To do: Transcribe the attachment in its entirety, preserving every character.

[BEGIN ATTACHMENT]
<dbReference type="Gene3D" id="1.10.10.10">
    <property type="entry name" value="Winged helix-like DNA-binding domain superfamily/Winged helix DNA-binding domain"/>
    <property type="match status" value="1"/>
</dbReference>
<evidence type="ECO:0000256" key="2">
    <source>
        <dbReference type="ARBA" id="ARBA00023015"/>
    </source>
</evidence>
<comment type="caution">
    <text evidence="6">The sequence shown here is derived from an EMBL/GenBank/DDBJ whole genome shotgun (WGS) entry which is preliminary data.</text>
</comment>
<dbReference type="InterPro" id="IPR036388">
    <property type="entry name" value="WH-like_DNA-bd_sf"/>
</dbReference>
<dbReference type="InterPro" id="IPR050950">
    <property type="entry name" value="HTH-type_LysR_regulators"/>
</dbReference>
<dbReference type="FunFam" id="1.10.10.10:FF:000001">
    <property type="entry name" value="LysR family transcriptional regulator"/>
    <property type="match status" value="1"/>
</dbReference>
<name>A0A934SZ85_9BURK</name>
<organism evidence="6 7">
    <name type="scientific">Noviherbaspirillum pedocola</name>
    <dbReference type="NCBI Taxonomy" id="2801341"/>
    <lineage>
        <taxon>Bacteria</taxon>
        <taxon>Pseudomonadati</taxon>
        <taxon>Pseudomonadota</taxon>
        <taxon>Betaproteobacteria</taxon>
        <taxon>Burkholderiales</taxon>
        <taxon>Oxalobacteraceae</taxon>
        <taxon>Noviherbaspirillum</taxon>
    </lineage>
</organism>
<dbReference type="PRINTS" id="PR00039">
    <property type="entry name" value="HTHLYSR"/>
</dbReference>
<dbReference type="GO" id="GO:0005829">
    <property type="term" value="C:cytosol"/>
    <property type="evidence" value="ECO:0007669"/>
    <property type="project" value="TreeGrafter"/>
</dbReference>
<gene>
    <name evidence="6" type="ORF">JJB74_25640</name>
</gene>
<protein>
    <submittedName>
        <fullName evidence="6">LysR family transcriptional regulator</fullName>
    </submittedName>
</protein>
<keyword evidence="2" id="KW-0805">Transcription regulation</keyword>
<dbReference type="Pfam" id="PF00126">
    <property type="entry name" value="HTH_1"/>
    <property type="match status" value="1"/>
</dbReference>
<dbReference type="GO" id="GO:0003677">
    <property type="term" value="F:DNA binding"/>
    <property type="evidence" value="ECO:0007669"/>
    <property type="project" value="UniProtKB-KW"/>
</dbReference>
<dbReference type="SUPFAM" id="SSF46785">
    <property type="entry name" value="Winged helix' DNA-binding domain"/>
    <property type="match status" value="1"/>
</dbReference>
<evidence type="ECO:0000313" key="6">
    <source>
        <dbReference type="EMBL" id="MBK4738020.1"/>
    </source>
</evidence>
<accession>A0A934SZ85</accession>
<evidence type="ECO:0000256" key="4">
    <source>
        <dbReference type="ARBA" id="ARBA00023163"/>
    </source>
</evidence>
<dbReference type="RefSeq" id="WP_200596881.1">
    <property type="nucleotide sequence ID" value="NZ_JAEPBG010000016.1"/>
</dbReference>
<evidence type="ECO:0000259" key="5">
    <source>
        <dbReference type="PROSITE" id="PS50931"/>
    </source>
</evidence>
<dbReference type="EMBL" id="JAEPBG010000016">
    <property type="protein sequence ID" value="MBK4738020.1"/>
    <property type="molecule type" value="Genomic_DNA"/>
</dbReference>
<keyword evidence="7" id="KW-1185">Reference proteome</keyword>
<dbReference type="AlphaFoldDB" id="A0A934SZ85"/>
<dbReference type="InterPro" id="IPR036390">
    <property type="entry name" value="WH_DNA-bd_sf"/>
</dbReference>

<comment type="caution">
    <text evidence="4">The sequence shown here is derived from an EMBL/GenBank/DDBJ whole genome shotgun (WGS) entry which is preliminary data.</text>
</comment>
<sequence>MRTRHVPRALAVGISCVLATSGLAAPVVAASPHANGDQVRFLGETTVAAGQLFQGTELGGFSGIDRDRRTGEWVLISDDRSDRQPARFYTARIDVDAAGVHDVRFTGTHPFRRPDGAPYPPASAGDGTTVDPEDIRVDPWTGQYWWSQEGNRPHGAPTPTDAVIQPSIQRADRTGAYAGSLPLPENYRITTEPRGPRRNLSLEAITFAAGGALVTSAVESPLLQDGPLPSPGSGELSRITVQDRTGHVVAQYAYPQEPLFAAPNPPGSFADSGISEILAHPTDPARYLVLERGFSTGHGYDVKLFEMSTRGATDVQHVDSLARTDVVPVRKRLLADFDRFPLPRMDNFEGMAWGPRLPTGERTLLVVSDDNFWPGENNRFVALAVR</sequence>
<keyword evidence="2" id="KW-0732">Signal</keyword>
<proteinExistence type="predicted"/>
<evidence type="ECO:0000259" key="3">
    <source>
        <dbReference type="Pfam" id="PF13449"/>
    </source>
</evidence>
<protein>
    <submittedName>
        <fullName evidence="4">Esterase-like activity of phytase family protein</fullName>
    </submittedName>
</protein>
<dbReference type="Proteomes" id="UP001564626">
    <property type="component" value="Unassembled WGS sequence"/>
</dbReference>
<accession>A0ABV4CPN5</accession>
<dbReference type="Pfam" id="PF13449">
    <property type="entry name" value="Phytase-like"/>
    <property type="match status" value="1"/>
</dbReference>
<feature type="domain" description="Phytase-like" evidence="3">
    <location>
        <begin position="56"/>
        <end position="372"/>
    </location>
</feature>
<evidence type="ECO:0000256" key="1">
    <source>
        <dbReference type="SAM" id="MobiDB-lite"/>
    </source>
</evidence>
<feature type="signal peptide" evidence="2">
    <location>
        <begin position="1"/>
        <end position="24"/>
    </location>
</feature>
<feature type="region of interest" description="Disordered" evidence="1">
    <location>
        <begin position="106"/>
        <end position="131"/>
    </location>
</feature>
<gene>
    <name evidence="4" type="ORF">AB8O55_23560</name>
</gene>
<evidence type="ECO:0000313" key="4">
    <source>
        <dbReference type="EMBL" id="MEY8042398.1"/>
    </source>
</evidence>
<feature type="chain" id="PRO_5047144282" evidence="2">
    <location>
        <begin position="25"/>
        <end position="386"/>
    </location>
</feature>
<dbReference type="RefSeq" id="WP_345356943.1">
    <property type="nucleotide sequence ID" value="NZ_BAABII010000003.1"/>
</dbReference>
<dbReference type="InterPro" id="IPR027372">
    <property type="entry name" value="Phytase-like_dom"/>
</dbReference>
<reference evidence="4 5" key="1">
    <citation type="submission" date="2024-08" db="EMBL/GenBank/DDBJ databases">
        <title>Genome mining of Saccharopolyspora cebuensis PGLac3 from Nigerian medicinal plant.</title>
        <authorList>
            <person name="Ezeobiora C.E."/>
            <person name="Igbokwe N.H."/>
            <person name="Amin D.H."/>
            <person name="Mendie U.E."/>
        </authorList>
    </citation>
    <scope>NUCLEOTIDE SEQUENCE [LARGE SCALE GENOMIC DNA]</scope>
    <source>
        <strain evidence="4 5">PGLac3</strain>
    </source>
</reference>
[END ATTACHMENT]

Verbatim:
<dbReference type="Gene3D" id="1.10.10.10">
    <property type="entry name" value="Winged helix-like DNA-binding domain superfamily/Winged helix DNA-binding domain"/>
    <property type="match status" value="1"/>
</dbReference>
<evidence type="ECO:0000256" key="2">
    <source>
        <dbReference type="ARBA" id="ARBA00023015"/>
    </source>
</evidence>
<comment type="caution">
    <text evidence="6">The sequence shown here is derived from an EMBL/GenBank/DDBJ whole genome shotgun (WGS) entry which is preliminary data.</text>
</comment>
<dbReference type="InterPro" id="IPR036388">
    <property type="entry name" value="WH-like_DNA-bd_sf"/>
</dbReference>
<dbReference type="InterPro" id="IPR050950">
    <property type="entry name" value="HTH-type_LysR_regulators"/>
</dbReference>
<dbReference type="FunFam" id="1.10.10.10:FF:000001">
    <property type="entry name" value="LysR family transcriptional regulator"/>
    <property type="match status" value="1"/>
</dbReference>
<name>A0A934SZ85_9BURK</name>
<organism evidence="6 7">
    <name type="scientific">Noviherbaspirillum pedocola</name>
    <dbReference type="NCBI Taxonomy" id="2801341"/>
    <lineage>
        <taxon>Bacteria</taxon>
        <taxon>Pseudomonadati</taxon>
        <taxon>Pseudomonadota</taxon>
        <taxon>Betaproteobacteria</taxon>
        <taxon>Burkholderiales</taxon>
        <taxon>Oxalobacteraceae</taxon>
        <taxon>Noviherbaspirillum</taxon>
    </lineage>
</organism>
<dbReference type="PRINTS" id="PR00039">
    <property type="entry name" value="HTHLYSR"/>
</dbReference>
<dbReference type="GO" id="GO:0005829">
    <property type="term" value="C:cytosol"/>
    <property type="evidence" value="ECO:0007669"/>
    <property type="project" value="TreeGrafter"/>
</dbReference>
<gene>
    <name evidence="6" type="ORF">JJB74_25640</name>
</gene>
<protein>
    <submittedName>
        <fullName evidence="6">LysR family transcriptional regulator</fullName>
    </submittedName>
</protein>
<keyword evidence="2" id="KW-0805">Transcription regulation</keyword>
<dbReference type="Pfam" id="PF00126">
    <property type="entry name" value="HTH_1"/>
    <property type="match status" value="1"/>
</dbReference>
<dbReference type="GO" id="GO:0003677">
    <property type="term" value="F:DNA binding"/>
    <property type="evidence" value="ECO:0007669"/>
    <property type="project" value="UniProtKB-KW"/>
</dbReference>
<dbReference type="SUPFAM" id="SSF46785">
    <property type="entry name" value="Winged helix' DNA-binding domain"/>
    <property type="match status" value="1"/>
</dbReference>
<evidence type="ECO:0000313" key="6">
    <source>
        <dbReference type="EMBL" id="MBK4738020.1"/>
    </source>
</evidence>
<accession>A0A934SZ85</accession>
<evidence type="ECO:0000256" key="4">
    <source>
        <dbReference type="ARBA" id="ARBA00023163"/>
    </source>
</evidence>
<dbReference type="RefSeq" id="WP_200596881.1">
    <property type="nucleotide sequence ID" value="NZ_JAEPBG010000016.1"/>
</dbReference>
<evidence type="ECO:0000259" key="5">
    <source>
        <dbReference type="PROSITE" id="PS50931"/>
    </source>
</evidence>
<dbReference type="EMBL" id="JAEPBG010000016">
    <property type="protein sequence ID" value="MBK4738020.1"/>
    <property type="molecule type" value="Genomic_DNA"/>
</dbReference>
<keyword evidence="7" id="KW-1185">Reference proteome</keyword>
<dbReference type="AlphaFoldDB" id="A0A934SZ85"/>
<dbReference type="InterPro" id="IPR036390">
    <property type="entry name" value="WH_DNA-bd_sf"/>
</dbReference>

<comment type="caution">
    <text evidence="4">The sequence shown here is derived from an EMBL/GenBank/DDBJ whole genome shotgun (WGS) entry which is preliminary data.</text>
</comment>
<sequence>MRTRHVPRALAVGISCVLATSGLAAPVVAASPHANGDQVRFLGETTVAAGQLFQGTELGGFSGIDRDRRTGEWVLISDDRSDRQPARFYTARIDVDAAGVHDVRFTGTHPFRRPDGAPYPPASAGDGTTVDPEDIRVDPWTGQYWWSQEGNRPHGAPTPTDAVIQPSIQRADRTGAYAGSLPLPENYRITTEPRGPRRNLSLEAITFAAGGALVTSAVESPLLQDGPLPSPGSGELSRITVQDRTGHVVAQYAYPQEPLFAAPNPPGSFADSGISEILAHPTDPARYLVLERGFSTGHGYDVKLFEMSTRGATDVQHVDSLARTDVVPVRKRLLADFDRFPLPRMDNFEGMAWGPRLPTGERTLLVVSDDNFWPGENNRFVALAVR</sequence>
<keyword evidence="2" id="KW-0732">Signal</keyword>
<proteinExistence type="predicted"/>
<evidence type="ECO:0000259" key="3">
    <source>
        <dbReference type="Pfam" id="PF13449"/>
    </source>
</evidence>
<protein>
    <submittedName>
        <fullName evidence="4">Esterase-like activity of phytase family protein</fullName>
    </submittedName>
</protein>
<dbReference type="Proteomes" id="UP001564626">
    <property type="component" value="Unassembled WGS sequence"/>
</dbReference>
<accession>A0ABV4CPN5</accession>
<dbReference type="Pfam" id="PF13449">
    <property type="entry name" value="Phytase-like"/>
    <property type="match status" value="1"/>
</dbReference>
<feature type="domain" description="Phytase-like" evidence="3">
    <location>
        <begin position="56"/>
        <end position="372"/>
    </location>
</feature>
<evidence type="ECO:0000256" key="1">
    <source>
        <dbReference type="SAM" id="MobiDB-lite"/>
    </source>
</evidence>
<feature type="signal peptide" evidence="2">
    <location>
        <begin position="1"/>
        <end position="24"/>
    </location>
</feature>
<feature type="region of interest" description="Disordered" evidence="1">
    <location>
        <begin position="106"/>
        <end position="131"/>
    </location>
</feature>
<gene>
    <name evidence="4" type="ORF">AB8O55_23560</name>
</gene>
<evidence type="ECO:0000313" key="4">
    <source>
        <dbReference type="EMBL" id="MEY8042398.1"/>
    </source>
</evidence>
<feature type="chain" id="PRO_5047144282" evidence="2">
    <location>
        <begin position="25"/>
        <end position="386"/>
    </location>
</feature>
<dbReference type="RefSeq" id="WP_345356943.1">
    <property type="nucleotide sequence ID" value="NZ_BAABII010000003.1"/>
</dbReference>
<dbReference type="InterPro" id="IPR027372">
    <property type="entry name" value="Phytase-like_dom"/>
</dbReference>
<reference evidence="4 5" key="1">
    <citation type="submission" date="2024-08" db="EMBL/GenBank/DDBJ databases">
        <title>Genome mining of Saccharopolyspora cebuensis PGLac3 from Nigerian medicinal plant.</title>
        <authorList>
            <person name="Ezeobiora C.E."/>
            <person name="Igbokwe N.H."/>
            <person name="Amin D.H."/>
            <person name="Mendie U.E."/>
        </authorList>
    </citation>
    <scope>NUCLEOTIDE SEQUENCE [LARGE SCALE GENOMIC DNA]</scope>
    <source>
        <strain evidence="4 5">PGLac3</strain>
    </source>
</reference>